Saturday, September 22, 2012

Down the Rabbit Hole

This is one of those nights when you wake up groggy and disoriented and everything seems so distant and faraway and you find that you’re in the midst of giants. Your entire head vibrates excruciatingly as their thunderous footsteps make contact with the ground, one after the other, and the nerves in your temples are throbbing so vigorously it’s a wonder they didn’t explode into a mess of blood and capillaries. The giants are all around you, talking and laughing and occasionally one steps over you delicately - but other than that they do not seem to notice you. You’re watching them with disinterest until one of them leans down and grabs your shoulders and shakes. Hard. 
 
“Alice,” the giantess shouts, “Alice, get up.” 

I blink once. Twice. And my eyes begin to focus on the face inches from mine, her eyes wide with – what, fear? – for that few seconds until it is apparent that I have not overdosed and am still very much alive, thank you very much. 

“Tara,” I croak, “water. Please.” I’m still lying pathetically on the floor – which pretty much explains the roomful of giants.  

“Jesus Christ, Alice, are you trying to kill yourself? How many goddamn pills did you do?” 

Tara licks her red, red lips, livid; and I say, “enough to go to Wonderland”. 

Wonderland, where all sorts of magnificent creatures – gryphons and unicorns and even mock turtles (which according to the Queen is what mock turtle soup is made from) dwell. I want to tell her that it was a place where animals talked, like in Narnia, and they sang rhymes and had the most outrageous croquet games. I want to tell her that there was a Queen of Hearts, who was pudgy and rather stout but oh, how she loved having people’s heads cut off. “Off with his head,” she would say, “off with his head” because she liked the way it sounded, “off with his head” because she can.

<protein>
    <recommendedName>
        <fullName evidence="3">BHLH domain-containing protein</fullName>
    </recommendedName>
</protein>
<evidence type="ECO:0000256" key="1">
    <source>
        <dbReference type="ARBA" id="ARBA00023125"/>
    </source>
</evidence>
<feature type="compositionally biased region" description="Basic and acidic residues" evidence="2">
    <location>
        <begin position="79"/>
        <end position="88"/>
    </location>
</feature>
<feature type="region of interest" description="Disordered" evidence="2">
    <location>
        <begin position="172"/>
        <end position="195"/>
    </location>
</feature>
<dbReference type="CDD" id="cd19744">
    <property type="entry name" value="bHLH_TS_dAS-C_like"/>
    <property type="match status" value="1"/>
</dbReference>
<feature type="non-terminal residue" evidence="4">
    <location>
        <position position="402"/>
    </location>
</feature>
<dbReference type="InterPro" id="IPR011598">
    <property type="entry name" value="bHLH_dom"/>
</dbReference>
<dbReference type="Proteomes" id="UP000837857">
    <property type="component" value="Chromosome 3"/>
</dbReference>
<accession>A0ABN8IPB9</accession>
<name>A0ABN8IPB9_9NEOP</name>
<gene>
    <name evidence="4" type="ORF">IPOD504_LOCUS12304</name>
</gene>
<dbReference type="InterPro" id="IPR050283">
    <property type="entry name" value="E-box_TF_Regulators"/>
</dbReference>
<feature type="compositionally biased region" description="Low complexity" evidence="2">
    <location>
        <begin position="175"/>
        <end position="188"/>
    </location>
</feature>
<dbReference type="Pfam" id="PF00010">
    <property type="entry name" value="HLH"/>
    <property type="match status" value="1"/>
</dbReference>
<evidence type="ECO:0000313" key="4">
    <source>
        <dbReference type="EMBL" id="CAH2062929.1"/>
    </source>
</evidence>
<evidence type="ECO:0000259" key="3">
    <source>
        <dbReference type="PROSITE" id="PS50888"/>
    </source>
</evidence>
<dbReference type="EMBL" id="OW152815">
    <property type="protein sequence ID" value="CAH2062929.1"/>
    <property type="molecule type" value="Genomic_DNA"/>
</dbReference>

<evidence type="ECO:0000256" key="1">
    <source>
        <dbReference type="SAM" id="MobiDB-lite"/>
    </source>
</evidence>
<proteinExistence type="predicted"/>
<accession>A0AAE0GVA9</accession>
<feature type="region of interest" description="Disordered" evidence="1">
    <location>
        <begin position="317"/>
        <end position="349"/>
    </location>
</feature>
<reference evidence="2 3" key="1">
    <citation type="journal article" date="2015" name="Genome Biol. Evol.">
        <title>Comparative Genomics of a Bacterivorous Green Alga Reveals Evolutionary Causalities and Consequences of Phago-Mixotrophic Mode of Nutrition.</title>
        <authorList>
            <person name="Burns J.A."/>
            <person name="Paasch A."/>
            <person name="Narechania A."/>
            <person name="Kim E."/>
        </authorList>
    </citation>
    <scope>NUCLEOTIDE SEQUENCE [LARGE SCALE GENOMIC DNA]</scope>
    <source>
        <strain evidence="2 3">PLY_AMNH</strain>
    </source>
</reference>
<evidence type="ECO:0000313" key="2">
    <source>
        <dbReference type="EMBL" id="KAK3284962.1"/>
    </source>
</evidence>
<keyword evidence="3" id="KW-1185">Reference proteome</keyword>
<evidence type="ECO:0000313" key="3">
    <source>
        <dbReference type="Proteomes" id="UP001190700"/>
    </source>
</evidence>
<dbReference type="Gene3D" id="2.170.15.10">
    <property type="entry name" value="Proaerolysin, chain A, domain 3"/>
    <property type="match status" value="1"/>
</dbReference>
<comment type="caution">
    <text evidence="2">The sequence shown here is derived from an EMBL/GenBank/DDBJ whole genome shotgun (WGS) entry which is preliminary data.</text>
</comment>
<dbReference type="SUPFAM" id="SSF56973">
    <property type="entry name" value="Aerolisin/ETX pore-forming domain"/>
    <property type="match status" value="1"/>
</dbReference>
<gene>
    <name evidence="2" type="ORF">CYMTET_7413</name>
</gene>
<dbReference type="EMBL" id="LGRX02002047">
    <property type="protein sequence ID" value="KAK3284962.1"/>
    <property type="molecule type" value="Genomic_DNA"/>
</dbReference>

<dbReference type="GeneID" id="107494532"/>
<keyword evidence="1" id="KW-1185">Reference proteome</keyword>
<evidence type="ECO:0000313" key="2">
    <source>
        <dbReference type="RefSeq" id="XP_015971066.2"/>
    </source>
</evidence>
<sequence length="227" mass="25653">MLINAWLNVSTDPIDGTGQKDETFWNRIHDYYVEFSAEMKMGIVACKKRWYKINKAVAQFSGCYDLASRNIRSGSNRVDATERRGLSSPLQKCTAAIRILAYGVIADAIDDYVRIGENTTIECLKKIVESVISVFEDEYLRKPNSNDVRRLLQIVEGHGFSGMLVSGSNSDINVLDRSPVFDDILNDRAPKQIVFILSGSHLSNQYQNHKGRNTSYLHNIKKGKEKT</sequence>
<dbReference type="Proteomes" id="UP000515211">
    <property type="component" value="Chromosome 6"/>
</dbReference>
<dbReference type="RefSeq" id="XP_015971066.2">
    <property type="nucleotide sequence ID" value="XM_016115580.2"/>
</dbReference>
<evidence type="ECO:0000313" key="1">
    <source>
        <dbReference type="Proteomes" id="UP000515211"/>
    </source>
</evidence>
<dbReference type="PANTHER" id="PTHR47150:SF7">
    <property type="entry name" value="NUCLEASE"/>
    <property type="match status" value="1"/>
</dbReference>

I could stay there forever because they were all mad. Everyone was mad and no one cared that monsters live behind my blue irises and my teeth were stained with blood. The Duchess served me soup with too much pepper and put a baby in my arms who turned into a pig. I didn’t want a pig any more than I wanted a baby so I slaughtered it and made a pork pie. Everyone at the tea party enjoyed it and the Mad Hatter pulled me aside and told me it was the best he had ever tasted and he kissed me but his mouth was full of porcelain chips and they cut into my lips and my tongue. 

Only the unicorn saw me for what I am. “You’re a monster,” he said but he got into a fight with the lion over the White King’s crown and died with his flank torn into ribbons before he could warn the others.   

“I was in Wonderland,” I repeat.

Wednesday, September 12, 2012

1001 Arabian Nights

i sometimes wish i was born in the desert sea,
under the harsh, unforgiving glare of the sun, during
the worst of desert storms.

i dreamt of rising like a cobra from the ubiquitous sand,
with the trickle of golden grains sliding down my body.
once i was a king
but that was before caesar.

theirs are a tongue i would give anything to speak.
rich and thick and creamy like the scented cones propped
upon ancient egyptians’ heads they rolled out of their mouths
like a lullaby.
even the words smell like
za’atar and cumin and cardamom.
the evening air tastes like baharat and the waning sun.